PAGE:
The temporal trend of ASR of mortality and DALYs due to diet-induced stroke for 1990–2019 and 2010–2019 in “B&R” countries was displayed in Figure 2. From 1990 to 2019, the fastest decline in ASR of mortality and DALYs for diet-induced stroke was seen in Estonia, Eastern Europe, with AAPC values of −7.09% (95%CI, −7.72, −6.46%) and − 6.62% (95%CI, −7.20, −6.03%), respectively. However, the AAPC of age-standardized metrics showed an increasing trend in Philippines in Southeast Asia (mortality: AAPC = 1.60%; DALYs: AAPC = 2.03%; p < 0.001, respectively). We found no statistically significant differences in AAPC for ASR of diet-induced stroke mortality and DALYs in Kuwait, Mongolia and Turkmenistan in Central Asia and North Africa and Middle East for 1990–2019. In addition, we noted a substantial downward trend in ASR of mortality and DALYs from diet-induced stroke changes in the last decade (2010–2019) for most member states. The ASR of mortality and DALYs due to diet-related stroke in Mongolia remained stable over the full 30 years, yet showed a decreasing trend in the last decade. Trends in age-standardized mortality rates and DALYs for diet-induced stroke in 2010–2019 were not statistically significantly different in Ukraine in Eastern Europe, and Yemen in North Africa and Middle East. See Supplementary Table S2 for more details.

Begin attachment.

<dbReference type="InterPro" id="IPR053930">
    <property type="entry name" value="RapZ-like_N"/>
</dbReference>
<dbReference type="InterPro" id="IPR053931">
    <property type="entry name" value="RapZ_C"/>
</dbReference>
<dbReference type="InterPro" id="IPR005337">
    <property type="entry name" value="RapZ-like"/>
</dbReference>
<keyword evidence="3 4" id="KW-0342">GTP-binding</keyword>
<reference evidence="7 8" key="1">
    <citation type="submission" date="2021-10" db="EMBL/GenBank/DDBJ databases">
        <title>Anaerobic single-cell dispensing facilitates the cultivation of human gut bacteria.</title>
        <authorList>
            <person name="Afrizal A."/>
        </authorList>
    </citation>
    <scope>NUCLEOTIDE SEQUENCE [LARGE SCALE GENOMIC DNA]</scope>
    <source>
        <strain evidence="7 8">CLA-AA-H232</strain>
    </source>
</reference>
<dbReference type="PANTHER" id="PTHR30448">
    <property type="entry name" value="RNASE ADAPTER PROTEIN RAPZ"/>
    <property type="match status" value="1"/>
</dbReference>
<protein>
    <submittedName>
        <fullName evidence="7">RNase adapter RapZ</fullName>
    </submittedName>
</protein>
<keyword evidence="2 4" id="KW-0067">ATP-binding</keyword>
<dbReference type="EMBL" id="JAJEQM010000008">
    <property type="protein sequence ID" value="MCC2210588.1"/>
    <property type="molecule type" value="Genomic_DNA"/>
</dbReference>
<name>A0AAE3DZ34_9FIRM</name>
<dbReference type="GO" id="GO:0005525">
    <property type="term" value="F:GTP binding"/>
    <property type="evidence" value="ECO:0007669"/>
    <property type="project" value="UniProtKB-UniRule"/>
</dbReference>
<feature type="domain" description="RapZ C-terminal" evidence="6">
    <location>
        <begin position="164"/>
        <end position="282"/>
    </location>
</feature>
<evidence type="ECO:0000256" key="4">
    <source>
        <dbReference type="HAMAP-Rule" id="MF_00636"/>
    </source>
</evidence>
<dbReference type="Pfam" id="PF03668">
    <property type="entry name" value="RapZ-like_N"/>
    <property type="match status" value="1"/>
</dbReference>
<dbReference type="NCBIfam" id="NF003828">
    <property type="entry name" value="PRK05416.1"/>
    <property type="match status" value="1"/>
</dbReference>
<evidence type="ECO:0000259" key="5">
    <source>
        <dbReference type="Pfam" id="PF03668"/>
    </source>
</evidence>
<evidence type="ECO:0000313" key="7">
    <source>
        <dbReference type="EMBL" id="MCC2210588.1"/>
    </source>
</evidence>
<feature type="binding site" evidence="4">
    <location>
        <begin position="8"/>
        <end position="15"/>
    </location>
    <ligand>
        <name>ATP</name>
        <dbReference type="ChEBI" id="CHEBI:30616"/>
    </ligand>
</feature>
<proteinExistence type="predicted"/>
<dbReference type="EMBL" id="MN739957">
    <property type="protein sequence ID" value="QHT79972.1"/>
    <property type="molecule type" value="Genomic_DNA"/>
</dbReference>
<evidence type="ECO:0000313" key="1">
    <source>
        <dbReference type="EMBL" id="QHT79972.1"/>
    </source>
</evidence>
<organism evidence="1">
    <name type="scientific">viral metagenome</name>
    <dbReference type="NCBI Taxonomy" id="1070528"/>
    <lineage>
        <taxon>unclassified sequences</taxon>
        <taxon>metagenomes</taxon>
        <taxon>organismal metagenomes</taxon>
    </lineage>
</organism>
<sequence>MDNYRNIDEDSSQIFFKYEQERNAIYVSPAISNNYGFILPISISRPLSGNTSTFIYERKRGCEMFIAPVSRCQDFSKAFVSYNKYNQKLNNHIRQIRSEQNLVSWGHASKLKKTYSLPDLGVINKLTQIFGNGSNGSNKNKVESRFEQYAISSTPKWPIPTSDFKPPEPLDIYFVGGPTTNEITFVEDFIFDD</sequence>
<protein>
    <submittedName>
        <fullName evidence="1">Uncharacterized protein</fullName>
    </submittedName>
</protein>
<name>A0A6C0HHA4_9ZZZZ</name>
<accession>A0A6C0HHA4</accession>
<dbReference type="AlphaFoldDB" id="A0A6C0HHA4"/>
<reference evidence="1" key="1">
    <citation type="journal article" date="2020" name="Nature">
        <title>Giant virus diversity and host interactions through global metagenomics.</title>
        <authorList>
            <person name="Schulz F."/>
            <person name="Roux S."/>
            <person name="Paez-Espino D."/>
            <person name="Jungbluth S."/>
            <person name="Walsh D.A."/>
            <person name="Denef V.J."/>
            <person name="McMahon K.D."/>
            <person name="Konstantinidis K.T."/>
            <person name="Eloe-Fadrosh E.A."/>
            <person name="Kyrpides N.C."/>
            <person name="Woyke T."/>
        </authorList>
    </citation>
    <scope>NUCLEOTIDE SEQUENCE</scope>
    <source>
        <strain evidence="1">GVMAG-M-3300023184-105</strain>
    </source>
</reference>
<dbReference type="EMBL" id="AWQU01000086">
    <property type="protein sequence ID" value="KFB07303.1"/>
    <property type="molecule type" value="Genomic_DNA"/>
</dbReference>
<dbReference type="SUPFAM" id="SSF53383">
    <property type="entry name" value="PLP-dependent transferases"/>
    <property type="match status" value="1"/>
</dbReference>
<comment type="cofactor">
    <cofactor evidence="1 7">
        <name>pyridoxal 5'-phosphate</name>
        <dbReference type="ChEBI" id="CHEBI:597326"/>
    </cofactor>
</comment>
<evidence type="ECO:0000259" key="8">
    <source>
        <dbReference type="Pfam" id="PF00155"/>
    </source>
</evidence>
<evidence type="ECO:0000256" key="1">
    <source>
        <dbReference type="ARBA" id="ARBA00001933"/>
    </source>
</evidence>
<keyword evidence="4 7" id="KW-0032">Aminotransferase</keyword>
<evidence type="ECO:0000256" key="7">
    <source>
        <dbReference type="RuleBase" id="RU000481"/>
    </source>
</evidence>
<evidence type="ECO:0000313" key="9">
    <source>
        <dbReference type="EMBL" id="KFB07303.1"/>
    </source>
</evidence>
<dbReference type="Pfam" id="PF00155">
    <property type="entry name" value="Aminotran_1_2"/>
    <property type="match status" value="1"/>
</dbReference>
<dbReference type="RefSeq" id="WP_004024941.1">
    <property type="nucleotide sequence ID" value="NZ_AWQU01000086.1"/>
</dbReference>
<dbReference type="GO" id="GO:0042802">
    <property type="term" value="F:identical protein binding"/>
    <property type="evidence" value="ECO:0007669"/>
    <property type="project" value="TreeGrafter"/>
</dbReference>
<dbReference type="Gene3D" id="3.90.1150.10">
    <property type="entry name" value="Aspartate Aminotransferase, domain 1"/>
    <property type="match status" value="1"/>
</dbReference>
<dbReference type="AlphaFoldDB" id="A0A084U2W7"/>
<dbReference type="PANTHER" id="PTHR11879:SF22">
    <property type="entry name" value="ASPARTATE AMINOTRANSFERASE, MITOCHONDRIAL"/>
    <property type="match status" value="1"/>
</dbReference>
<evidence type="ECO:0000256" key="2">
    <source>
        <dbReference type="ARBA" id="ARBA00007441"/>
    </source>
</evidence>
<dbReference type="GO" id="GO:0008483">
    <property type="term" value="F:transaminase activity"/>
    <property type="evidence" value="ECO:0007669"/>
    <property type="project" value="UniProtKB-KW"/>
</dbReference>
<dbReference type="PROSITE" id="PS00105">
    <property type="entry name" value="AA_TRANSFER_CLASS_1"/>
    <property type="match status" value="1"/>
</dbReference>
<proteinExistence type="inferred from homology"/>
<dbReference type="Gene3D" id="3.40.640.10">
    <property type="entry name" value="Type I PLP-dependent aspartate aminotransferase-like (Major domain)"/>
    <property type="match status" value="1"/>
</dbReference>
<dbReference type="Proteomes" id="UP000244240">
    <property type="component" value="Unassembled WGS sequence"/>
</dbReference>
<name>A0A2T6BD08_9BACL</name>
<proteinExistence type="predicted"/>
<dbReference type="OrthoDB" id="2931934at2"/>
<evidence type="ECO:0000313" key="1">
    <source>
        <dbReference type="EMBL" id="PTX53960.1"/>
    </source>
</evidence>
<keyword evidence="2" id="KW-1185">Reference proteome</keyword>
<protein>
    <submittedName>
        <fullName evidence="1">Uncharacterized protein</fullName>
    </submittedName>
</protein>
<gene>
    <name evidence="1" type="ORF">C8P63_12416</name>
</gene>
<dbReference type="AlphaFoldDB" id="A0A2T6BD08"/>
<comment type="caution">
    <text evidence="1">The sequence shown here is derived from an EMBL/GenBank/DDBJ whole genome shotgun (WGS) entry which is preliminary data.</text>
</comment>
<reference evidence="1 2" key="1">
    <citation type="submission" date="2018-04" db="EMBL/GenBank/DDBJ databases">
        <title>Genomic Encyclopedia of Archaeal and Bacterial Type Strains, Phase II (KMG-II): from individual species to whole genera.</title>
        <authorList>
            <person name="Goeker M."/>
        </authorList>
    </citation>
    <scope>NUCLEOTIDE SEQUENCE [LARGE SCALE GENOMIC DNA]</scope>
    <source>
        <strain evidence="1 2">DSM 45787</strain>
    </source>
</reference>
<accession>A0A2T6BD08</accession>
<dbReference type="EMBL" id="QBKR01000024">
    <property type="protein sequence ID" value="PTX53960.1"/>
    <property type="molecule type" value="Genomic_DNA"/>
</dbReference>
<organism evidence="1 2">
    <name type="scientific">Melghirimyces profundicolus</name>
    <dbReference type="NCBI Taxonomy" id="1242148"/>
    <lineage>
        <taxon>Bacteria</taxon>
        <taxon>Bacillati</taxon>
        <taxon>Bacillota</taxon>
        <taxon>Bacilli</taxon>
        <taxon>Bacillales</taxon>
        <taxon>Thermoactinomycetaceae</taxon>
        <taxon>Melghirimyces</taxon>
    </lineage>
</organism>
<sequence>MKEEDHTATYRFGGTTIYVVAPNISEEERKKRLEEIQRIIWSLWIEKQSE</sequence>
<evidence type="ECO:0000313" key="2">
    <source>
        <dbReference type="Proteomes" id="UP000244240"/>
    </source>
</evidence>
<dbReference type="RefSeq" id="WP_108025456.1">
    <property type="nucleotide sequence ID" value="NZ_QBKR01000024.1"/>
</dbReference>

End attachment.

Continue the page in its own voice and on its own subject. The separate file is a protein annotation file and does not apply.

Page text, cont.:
Figure 2. The temporal trend in the age-standardized mortality and DALYs rate of stroke attributed to dietary risk factors for 1990–2019 and 2010–2019 in the “B&R” countries. (A) The AAPC of age-standardized mortality from 1990 to 2019. (B) The AAPC of age-standardized mortality from 2010 to 2019. (C) The AAPC of age-standardized DALYs from 1990 to 2019. (D) The AAPC of age-standardized DALYs from 2010 to 2019.